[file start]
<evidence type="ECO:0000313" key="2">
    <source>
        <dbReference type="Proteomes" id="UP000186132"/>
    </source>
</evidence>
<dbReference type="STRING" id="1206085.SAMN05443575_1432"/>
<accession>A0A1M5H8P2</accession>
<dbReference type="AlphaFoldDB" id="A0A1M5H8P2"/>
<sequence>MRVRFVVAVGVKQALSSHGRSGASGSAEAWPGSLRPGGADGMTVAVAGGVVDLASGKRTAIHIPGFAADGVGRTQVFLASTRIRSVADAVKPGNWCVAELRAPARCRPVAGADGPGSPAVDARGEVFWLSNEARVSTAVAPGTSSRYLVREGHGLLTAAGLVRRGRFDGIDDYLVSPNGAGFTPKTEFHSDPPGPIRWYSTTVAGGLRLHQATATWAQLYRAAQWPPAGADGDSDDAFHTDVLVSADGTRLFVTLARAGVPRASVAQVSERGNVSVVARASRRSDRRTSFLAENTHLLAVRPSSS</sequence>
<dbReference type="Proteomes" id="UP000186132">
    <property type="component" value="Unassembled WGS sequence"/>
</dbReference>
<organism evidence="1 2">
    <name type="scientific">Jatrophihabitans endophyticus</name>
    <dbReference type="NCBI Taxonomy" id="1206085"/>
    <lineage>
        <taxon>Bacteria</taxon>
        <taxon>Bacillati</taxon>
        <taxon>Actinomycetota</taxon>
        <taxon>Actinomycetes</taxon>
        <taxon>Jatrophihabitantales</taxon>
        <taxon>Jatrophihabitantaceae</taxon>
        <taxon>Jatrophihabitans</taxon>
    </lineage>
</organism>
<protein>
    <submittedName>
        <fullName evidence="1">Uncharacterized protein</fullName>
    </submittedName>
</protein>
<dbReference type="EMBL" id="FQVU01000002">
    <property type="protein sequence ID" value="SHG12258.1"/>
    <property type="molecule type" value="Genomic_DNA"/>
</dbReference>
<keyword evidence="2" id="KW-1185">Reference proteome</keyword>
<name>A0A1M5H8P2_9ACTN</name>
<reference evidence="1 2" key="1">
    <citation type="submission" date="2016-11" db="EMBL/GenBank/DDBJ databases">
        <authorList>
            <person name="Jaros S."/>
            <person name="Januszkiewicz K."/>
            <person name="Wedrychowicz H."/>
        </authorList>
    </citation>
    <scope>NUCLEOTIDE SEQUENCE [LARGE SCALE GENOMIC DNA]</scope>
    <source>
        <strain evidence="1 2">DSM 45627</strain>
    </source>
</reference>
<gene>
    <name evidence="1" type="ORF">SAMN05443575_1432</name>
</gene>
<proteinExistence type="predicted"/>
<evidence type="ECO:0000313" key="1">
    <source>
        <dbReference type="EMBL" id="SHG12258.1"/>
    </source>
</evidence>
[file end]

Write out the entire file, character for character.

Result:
<evidence type="ECO:0000313" key="2">
    <source>
        <dbReference type="Proteomes" id="UP000186132"/>
    </source>
</evidence>
<dbReference type="STRING" id="1206085.SAMN05443575_1432"/>
<accession>A0A1M5H8P2</accession>
<dbReference type="AlphaFoldDB" id="A0A1M5H8P2"/>
<sequence>MRVRFVVAVGVKQALSSHGRSGASGSAEAWPGSLRPGGADGMTVAVAGGVVDLASGKRTAIHIPGFAADGVGRTQVFLASTRIRSVADAVKPGNWCVAELRAPARCRPVAGADGPGSPAVDARGEVFWLSNEARVSTAVAPGTSSRYLVREGHGLLTAAGLVRRGRFDGIDDYLVSPNGAGFTPKTEFHSDPPGPIRWYSTTVAGGLRLHQATATWAQLYRAAQWPPAGADGDSDDAFHTDVLVSADGTRLFVTLARAGVPRASVAQVSERGNVSVVARASRRSDRRTSFLAENTHLLAVRPSSS</sequence>
<dbReference type="Proteomes" id="UP000186132">
    <property type="component" value="Unassembled WGS sequence"/>
</dbReference>
<organism evidence="1 2">
    <name type="scientific">Jatrophihabitans endophyticus</name>
    <dbReference type="NCBI Taxonomy" id="1206085"/>
    <lineage>
        <taxon>Bacteria</taxon>
        <taxon>Bacillati</taxon>
        <taxon>Actinomycetota</taxon>
        <taxon>Actinomycetes</taxon>
        <taxon>Jatrophihabitantales</taxon>
        <taxon>Jatrophihabitantaceae</taxon>
        <taxon>Jatrophihabitans</taxon>
    </lineage>
</organism>
<protein>
    <submittedName>
        <fullName evidence="1">Uncharacterized protein</fullName>
    </submittedName>
</protein>
<dbReference type="EMBL" id="FQVU01000002">
    <property type="protein sequence ID" value="SHG12258.1"/>
    <property type="molecule type" value="Genomic_DNA"/>
</dbReference>
<keyword evidence="2" id="KW-1185">Reference proteome</keyword>
<name>A0A1M5H8P2_9ACTN</name>
<reference evidence="1 2" key="1">
    <citation type="submission" date="2016-11" db="EMBL/GenBank/DDBJ databases">
        <authorList>
            <person name="Jaros S."/>
            <person name="Januszkiewicz K."/>
            <person name="Wedrychowicz H."/>
        </authorList>
    </citation>
    <scope>NUCLEOTIDE SEQUENCE [LARGE SCALE GENOMIC DNA]</scope>
    <source>
        <strain evidence="1 2">DSM 45627</strain>
    </source>
</reference>
<gene>
    <name evidence="1" type="ORF">SAMN05443575_1432</name>
</gene>
<proteinExistence type="predicted"/>
<evidence type="ECO:0000313" key="1">
    <source>
        <dbReference type="EMBL" id="SHG12258.1"/>
    </source>
</evidence>